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United States v. Hernandez

United States District Court, S.D. New York

September 12, 2014

ROBERTO HERNANDEZ et al., Defendants.



On July 28, 2014, a grand jury returned an indictment against nine individuals: Roberto Hernandez, Santos Robles, Alexis Reyes, Alphonso Lythcott, Kenyatta Grant, Victor Perez, Wanda Aponte, Jennifer Vasquez, and Peter Napolitano. Each of the nine is charged with participating in a narcotics conspiracy with the others; one, Alexis Reyes, is additionally charged with using, carrying, and possessing a firearm in connection with that conspiracy.

Defense counsel, eight of whom were appointed pursuant to the Criminal Justice Act ("CJA"), have requested that this Court appoint a tenth attorney to act as a Coordinating Discovery Attorney ("CDA") on behalf of all nine defendants.[1] According to defense counsel, this attorney would undertake the following tasks: (1) act as a repository (or "way-station") for the receipt of electronic discovery; (2) possibly index or "tag" such discovery (which requires some review); and (3) determine, in collaboration with defense counsel, "whether additional support services are necessary or whether they can be address[ed]... within the context of [the CDA's] services." (ECF. No. 52.)

The appointment of CDAs is a relatively recent trend. In February of 2012, the Joint Electronic Technology Working Group ("JETWG")-a group comprised of representatives of the Administrative Office of the U.S. Courts' ("AO") Office of Defender Services ("ODS"), the Department of Justice ("DOJ"), Federal Defender Organizations ("FDO"), private attorneys who accept CJA appointments, and liaisons from the U.S. Judiciary and other AO offices-promulgated the "Recommendations for Electronically Stored Information (ESI) Discovery Production in Criminal Cases." These Recommendations, which address best practices for the cost-efficient management of ESI discovery between the Government and defendants in federal criminal cases, include a few limited paragraphs relating to CDAs. For example, the Recommendations state:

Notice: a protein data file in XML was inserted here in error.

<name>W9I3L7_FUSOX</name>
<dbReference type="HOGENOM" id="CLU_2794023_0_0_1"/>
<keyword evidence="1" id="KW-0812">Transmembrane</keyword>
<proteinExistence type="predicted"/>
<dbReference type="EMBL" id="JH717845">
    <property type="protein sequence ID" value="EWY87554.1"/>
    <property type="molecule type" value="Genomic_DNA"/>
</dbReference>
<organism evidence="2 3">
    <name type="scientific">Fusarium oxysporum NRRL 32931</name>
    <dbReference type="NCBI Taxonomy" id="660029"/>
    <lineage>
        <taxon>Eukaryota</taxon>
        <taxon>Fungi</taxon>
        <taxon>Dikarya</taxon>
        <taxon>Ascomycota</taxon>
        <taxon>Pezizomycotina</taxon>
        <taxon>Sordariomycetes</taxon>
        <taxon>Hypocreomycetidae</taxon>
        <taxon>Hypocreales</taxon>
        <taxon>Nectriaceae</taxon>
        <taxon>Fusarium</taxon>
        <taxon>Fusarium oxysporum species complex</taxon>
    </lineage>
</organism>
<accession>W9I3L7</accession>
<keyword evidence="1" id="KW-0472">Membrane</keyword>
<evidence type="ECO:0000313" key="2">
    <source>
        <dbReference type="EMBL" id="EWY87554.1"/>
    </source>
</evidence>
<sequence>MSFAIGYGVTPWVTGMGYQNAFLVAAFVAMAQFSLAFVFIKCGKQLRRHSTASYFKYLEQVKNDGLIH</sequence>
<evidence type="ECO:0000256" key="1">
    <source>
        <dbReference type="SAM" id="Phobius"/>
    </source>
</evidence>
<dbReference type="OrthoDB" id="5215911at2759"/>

In cases involving multiple defendants, the defendants should authorize one or more counsel to act as the discovery coordinator(s) or seek the appointment of a Coordinating Discovery Attorney and authorize that person to accept, on behalf of all defense counsel, the ESI discovery produced by the government. Generally, the format of production should be the same for all defendants, but the parties should be sensitive to different needs and interests in multiple defendant cases.

Dep't of Justice and Admin. Office of the U.S. Courts Joint Working Grp. on Elec. Tech. in the Criminal Justice Sys., Recommendations for Electronically Stored Information (ESI) Discovery Production in Federal Criminal Cases Recommendations 4 (2012), available at The Recommendations do not set forth a list of tasks that may be delegated to a CDA. They also do not address any legal or ethical issues that may be implicated with the appointment of CDAs. The Recommendations, of course, do not and could not modify any legal and ethical obligations that a criminal defense attorney owes to his or her client.